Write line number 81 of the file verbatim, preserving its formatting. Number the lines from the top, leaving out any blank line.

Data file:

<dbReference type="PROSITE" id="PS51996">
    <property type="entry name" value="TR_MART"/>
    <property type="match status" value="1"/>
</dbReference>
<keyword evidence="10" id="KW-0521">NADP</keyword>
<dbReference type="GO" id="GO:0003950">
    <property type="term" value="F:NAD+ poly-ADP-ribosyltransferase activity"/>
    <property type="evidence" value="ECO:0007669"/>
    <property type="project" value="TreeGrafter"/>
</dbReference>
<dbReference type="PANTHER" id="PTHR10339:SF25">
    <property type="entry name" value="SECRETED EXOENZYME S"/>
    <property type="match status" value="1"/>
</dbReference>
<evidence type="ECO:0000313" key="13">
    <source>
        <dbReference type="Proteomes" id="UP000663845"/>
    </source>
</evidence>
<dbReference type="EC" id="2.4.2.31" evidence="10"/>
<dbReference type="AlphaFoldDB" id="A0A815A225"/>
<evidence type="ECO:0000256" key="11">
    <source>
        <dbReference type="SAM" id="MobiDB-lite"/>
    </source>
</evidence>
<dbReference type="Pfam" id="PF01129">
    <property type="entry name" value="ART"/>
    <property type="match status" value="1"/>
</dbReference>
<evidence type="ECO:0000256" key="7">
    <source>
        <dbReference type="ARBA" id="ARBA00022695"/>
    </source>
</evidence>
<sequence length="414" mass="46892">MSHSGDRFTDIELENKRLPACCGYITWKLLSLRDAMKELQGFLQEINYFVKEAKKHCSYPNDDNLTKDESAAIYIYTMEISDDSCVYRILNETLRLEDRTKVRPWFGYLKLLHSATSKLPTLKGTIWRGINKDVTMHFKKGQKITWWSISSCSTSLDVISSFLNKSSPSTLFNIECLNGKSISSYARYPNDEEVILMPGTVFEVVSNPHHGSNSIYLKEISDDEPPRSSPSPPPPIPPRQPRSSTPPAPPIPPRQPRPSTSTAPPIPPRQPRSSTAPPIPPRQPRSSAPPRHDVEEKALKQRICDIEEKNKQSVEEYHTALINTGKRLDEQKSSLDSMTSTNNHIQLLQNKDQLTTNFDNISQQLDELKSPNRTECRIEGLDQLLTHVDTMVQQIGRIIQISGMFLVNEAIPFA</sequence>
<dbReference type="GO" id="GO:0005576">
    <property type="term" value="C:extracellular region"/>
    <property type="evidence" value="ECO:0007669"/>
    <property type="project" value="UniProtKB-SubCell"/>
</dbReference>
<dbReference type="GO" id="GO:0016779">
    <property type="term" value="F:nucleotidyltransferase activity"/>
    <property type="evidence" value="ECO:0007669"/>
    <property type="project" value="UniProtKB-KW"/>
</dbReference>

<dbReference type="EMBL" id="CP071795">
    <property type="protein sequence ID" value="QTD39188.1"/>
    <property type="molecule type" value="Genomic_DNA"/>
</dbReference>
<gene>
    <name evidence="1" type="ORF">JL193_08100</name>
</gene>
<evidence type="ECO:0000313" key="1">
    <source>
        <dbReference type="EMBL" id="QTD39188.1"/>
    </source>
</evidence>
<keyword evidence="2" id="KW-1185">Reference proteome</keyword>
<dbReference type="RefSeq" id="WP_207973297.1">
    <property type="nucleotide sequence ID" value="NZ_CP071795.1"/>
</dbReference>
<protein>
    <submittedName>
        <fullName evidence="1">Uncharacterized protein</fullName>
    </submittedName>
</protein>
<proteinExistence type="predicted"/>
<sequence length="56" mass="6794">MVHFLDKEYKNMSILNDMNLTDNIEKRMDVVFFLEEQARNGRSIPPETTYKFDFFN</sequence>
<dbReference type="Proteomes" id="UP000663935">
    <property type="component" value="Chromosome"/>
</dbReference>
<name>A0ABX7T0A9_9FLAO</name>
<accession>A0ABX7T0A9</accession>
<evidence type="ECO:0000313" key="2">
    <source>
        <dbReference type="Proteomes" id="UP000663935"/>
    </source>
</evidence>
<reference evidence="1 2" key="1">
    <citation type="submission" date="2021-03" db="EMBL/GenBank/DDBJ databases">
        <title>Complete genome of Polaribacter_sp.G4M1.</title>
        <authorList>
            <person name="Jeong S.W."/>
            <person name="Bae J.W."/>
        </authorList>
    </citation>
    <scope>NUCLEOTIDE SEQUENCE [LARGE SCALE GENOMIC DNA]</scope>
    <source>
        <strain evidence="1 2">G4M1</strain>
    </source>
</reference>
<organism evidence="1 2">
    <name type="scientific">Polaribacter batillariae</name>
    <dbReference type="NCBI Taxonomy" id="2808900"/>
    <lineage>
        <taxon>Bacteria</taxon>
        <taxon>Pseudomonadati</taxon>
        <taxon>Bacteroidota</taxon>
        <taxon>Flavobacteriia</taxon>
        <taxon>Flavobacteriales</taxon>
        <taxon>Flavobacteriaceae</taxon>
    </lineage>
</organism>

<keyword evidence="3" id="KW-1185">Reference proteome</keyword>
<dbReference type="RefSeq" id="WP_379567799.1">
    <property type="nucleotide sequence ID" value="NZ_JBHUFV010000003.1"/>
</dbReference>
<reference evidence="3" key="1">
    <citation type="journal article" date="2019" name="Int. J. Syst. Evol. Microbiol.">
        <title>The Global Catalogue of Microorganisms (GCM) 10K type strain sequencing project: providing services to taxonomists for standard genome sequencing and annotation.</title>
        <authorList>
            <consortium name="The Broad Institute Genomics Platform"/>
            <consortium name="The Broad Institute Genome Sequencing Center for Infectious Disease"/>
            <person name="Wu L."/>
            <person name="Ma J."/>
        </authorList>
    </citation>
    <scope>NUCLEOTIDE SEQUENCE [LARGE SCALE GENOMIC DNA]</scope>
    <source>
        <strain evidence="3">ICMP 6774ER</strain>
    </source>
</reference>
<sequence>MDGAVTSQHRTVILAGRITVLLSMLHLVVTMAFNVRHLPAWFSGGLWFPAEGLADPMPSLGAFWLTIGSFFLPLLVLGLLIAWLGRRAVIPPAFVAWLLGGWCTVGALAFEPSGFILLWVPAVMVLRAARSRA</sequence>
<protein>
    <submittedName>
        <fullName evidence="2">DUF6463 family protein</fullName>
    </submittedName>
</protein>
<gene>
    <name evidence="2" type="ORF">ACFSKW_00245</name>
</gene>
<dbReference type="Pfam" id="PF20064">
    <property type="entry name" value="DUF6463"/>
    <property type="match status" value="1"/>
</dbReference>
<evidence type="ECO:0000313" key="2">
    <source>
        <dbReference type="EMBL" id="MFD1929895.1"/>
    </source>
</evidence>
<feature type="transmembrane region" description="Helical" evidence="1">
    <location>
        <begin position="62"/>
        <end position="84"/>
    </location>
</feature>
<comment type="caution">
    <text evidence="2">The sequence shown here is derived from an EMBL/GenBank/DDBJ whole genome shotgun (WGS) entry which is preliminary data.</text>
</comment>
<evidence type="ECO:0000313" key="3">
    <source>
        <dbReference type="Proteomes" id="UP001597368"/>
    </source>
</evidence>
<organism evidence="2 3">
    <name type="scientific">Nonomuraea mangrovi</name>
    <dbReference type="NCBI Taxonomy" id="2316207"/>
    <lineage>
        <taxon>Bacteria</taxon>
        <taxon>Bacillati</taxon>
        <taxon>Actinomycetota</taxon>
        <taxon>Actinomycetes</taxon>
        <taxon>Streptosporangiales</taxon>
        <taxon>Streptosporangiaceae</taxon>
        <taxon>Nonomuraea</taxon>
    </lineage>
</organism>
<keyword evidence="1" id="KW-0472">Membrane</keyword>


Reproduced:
    <citation type="submission" date="2021-03" db="EMBL/GenBank/DDBJ databases">